People wave Chinese flags during Chinese President Xi Jinping’s visit to Prague in 2016. (Michal Cizek/AFP/Getty Images)

The mayor of this capital city was shaking hands down a line of diplomats when the Chinese ambassador to the Czech Republic did something decidedly undiplomatic.

He strode to the front of the line, pushing past puzzled envoys holding champagne flutes, and demanded that a top Taiwanese diplomat be asked to leave the mayor’s reception — in deference to the one-China policy — or he would walk out himself.

“There is only one China. I am the ambassador,” Ambassador Zhang Jianmin later recounted to The Washington Post. “I tried to point out the mistake that he made, and I advised him to correct the mistake.”

But Mayor Zdenek Hrib knew what he was doing. He had worked at a teaching hospital in Taiwan while training to be a doctor and was well aware of China’s claim on the island. He refused to accommodate Zhang’s request. “I explained to him we don’t kick out guests that we’ve invited,” Hrib told The Post.

The Chinese ambassador left.

Months later, even as Beijing is embroiled in a trade war with the United States and facing protests in Hong Kong, Chinese officials and the Czech mayor are still sparring. The feud offers an especially raw example of how Beijing is trying to flex its muscles in Europe — with little tolerance for objections.

China has been investing in Europe in conjunction with its broadly defined Belt and Road Initiative. And it has focused special attention on Central European countries.

“They’re looking for a way to project their political influence,” said Czech Foreign Minister Tomas Petricek.

For many European Union decisions, each country has an equal vote, meaning China needs to win over only a few leaders to nudge E.U. policy in a favorable direction.

The Czech Republic previously held China at arm’s length. The late president Vaclav Havel, a hero for leading Czechoslovakia out of communism, was deeply cautious about Beijing when he was in office, said Pavel Fischer, a member of the Czech Senate and a former Havel adviser.

As Havel sometimes said about China, “Even an elephant will recognize the courage of a small bird and change his posture,” Fischer recalled.

But China has been able to make inroads since Havel’s death in 2011.


Chinese President Xi Jinping and Czech President Milos Zeman review an honor guard at Prague Castle in March 2016. (Michal Cizek/AFP/Getty Images)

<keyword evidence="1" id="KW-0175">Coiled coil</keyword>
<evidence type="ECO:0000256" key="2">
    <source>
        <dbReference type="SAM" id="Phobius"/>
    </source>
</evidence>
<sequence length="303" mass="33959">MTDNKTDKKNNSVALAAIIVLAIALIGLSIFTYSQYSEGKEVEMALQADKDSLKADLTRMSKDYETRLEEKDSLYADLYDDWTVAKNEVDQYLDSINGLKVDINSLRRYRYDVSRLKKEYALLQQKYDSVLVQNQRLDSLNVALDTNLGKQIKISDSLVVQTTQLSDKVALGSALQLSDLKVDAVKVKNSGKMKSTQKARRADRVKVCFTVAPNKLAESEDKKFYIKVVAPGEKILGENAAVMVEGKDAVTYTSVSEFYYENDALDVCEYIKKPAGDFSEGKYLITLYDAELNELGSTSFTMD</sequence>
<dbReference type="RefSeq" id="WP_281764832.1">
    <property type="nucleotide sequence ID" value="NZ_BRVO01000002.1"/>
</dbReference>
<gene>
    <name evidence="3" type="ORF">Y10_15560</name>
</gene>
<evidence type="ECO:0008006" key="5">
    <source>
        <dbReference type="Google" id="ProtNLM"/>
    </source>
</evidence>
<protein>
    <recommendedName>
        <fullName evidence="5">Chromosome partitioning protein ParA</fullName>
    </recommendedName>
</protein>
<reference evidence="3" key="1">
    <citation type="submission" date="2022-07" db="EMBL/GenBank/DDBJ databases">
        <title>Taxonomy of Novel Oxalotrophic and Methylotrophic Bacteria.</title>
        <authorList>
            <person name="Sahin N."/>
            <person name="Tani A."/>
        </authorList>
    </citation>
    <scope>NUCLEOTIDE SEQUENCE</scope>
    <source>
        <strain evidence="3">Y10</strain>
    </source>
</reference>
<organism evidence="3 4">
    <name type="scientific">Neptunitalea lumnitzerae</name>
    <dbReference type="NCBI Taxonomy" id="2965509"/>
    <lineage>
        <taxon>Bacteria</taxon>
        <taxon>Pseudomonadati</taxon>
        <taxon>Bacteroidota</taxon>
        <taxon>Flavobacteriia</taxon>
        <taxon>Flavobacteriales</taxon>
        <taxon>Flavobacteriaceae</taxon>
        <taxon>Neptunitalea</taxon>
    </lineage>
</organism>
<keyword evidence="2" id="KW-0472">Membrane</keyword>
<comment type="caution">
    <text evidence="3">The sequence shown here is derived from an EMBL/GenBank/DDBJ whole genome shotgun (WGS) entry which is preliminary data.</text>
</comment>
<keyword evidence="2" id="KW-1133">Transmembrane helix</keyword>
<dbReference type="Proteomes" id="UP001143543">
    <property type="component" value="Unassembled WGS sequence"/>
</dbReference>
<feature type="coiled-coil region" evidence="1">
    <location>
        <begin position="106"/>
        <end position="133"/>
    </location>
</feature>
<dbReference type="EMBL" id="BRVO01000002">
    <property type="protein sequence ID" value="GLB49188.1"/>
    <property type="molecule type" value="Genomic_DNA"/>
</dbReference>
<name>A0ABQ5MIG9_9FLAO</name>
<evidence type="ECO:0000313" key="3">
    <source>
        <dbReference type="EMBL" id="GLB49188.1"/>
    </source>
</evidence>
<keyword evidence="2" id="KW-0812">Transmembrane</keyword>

Czech President Milos Zeman has met with Chinese President Xi Jinping eight times — an unusual amount of face time for the leader of 10 million people.

Zeman has welcomed Chinese investment and tried to position his country as China’s portal to Europe. He even appointed a Chinese business tycoon, Ye Jianming, as an economic adviser. Ye, the chairman of energy company CEFC China, proceeded to buy stakes in a Prague soccer team, a brewery, an airline, a media company and an investment bank.

Meanwhile, China hired former Czech ministers and other retired politicians to press its case in Prague.

“They’re trying to rearrange the political arrangements to be more conducive to Chinese interests,” said Martin Hala, director of Sinopsis, a group that studies Chinese influence in Central Europe. “Some systems are more resilient than others.”

The relationship has hit some serious bumps.

Ye, the adviser to the Czech president, has not been seen since March 2018, when he was arrested in China for unclear reasons. A top executive at Ye’s nongovernmental organization, the China Energy Fund Committee, has been convicted in a New York court for bribing officials in Chad and Uganda. And Ye’s energy company has been absorbed into a Chinese state-owned company.

With Ye gone, the Czech president has indicated some disappointment with Chinese promises that have failed to materialize.

“I consider the absence of large Chinese investors a stain for Czech-Chinese cooperation,” Zeman told China’s CCTV broadcaster this year.